Ethiopia is a sovereign state in Africa’s Horn. It is bordered to the north and northeast by Eritrea, to the east by Djibouti and Somalia, to the west by Sudan and South Sudan, and to the south by Kenya. Ethiopia, with a population of almost 100 million people, is the most populated landlocked country in the world, as well as the second-most populous country on the African continent after Nigeria. It has a total land area of 1,100,000 square kilometers (420,000 square miles), and Addis Abeba is its capital and major city.
Some of the earliest evidence for anatomically modern humans has been discovered in Ethiopia, which is commonly thought to be the location from where modern humans first set out towards the Middle East and beyond. Linguists believe that the earliest Afroasiatic-speaking people settled in the Horn area during the Neolithic era. Ethiopia, which dates back to the 2nd millennium BC, was a monarchy for the most of its history. The Kingdom of Aksum maintained a cohesive culture in the region throughout the first century AD, followed by the Ethiopian Empire about 1137.
During the late-nineteenth-century Scramble for Africa, Ethiopia gained respect by becoming the only African country to beat a European colonial force and preserve its sovereignty. Following their independence, several African nations adopted the colors of Ethiopia’s flag. It was the first independent African member of the League of Nations and the United Nations in the twentieth century. At the end of Haile Selassie’s reign in 1974, power passed to a communist military dictatorship known as the Derg, which was backed by the Soviet Union until it was defeated by the Ethiopian People’s Revolutionary Democratic Front, which has ruled since around the time of the Soviet Union’s collapse in 1991.
Ethiopia is a multilingual country with over 80 ethnolinguistic groups, the four most populous of which are the Oromo, Amhara, Somali, and Tigrayans. The majority of the population speaks Afroasiatic languages of the Cushitic or Semitic branches. Furthermore, ethnic minority groups in the southern parts speak Omotic languages. The nation’s Nilotic ethnic minority also speak Nilo-Saharan languages.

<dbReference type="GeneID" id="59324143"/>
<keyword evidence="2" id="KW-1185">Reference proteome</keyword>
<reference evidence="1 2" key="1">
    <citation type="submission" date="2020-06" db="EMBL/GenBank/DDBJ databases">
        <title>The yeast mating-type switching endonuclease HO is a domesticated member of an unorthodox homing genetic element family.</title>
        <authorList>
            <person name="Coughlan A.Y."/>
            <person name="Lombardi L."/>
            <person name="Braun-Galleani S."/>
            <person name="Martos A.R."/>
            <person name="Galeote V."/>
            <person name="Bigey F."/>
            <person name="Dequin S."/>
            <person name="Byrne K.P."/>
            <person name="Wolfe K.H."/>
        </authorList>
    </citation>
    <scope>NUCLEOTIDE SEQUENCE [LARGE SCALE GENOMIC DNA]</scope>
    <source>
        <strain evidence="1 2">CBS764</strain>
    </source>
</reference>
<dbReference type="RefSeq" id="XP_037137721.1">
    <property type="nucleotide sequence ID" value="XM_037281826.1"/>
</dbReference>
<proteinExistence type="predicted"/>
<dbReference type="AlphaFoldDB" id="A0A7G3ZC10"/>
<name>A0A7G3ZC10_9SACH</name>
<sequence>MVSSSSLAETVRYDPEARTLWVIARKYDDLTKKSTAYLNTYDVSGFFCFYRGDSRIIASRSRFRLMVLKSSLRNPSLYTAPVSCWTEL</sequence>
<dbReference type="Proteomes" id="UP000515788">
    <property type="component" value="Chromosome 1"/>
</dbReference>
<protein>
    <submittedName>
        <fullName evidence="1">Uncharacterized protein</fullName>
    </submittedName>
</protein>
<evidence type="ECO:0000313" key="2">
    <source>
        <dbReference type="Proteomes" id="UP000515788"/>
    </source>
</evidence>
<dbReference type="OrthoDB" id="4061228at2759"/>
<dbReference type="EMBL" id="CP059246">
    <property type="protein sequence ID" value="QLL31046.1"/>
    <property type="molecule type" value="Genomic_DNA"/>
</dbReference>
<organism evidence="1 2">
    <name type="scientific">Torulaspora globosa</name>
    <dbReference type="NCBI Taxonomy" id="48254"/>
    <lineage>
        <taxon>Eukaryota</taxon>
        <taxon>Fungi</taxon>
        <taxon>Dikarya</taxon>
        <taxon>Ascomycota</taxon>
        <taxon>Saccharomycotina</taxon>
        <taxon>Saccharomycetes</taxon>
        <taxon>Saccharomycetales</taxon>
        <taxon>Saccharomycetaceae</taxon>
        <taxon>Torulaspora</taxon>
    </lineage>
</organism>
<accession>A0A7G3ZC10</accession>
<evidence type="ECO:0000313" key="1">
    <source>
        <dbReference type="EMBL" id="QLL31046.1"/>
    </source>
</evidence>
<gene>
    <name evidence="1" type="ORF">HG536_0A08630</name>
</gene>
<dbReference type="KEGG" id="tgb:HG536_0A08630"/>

Ethiopia is the birthplace of the coffee bean, which originated in the town of Kefa (which was one of the 14 provinces in the old Ethiopian administration). With its vast fertile West, jungles, and numerous rivers, and the world’s hottest settlement of Dallol in its north, it is a land of natural contrasts. The Ethiopian Highlands are Africa’s longest continuous mountain range, and the Sof Omar Caves feature the world’s largest cave. Ethiopia has the highest number of UNESCO World Heritage Sites in Africa.
Ethiopia’s ancient Ge’ez script, commonly known as Ethiopic, is one of the world’s oldest alphabets. The Ethiopian calendar coexists with the Borana calendar, which is about seven years and three months behind the Gregorian calendar. A minor majority of the population is Christian (mostly the Ethiopian Orthodox Tewahedo Church and P’ent’ay), but around one-third is Muslim (primarily Sunni Islam). The nation is home to the Migration to Abyssinia and Negash, Africa’s earliest Muslim community. A sizable group of Ethiopian Jews, known as Bete Israel, lived in Ethiopia until the 1980s, but the majority of them have since moved to Israel.
Ethiopia is a founding member of the United Nations, the Group of 24 (G-24), the Non-Aligned Movement, the Group of 77, and the Organization of African Unity. Ethiopia’s capital city, Addis Abeba, is home to the African Union, the Pan African Chamber of Commerce and Industry, the United Nations Economic Commission for Africa, the African Aviation Training Headquarters, the African Standby Force, and many global non-governmental organizations (NGOs) focused on Africa. Ethiopia’s economy was destroyed by civil wars and communist purges in the 1970s and 1980s. However, the nation has lately begun to recover and currently boasts the largest economy (by GDP) in East and Central Africa. Ethiopia has the 42nd most powerful military in the world, and the third most powerful in Africa, according to Global Fire Power.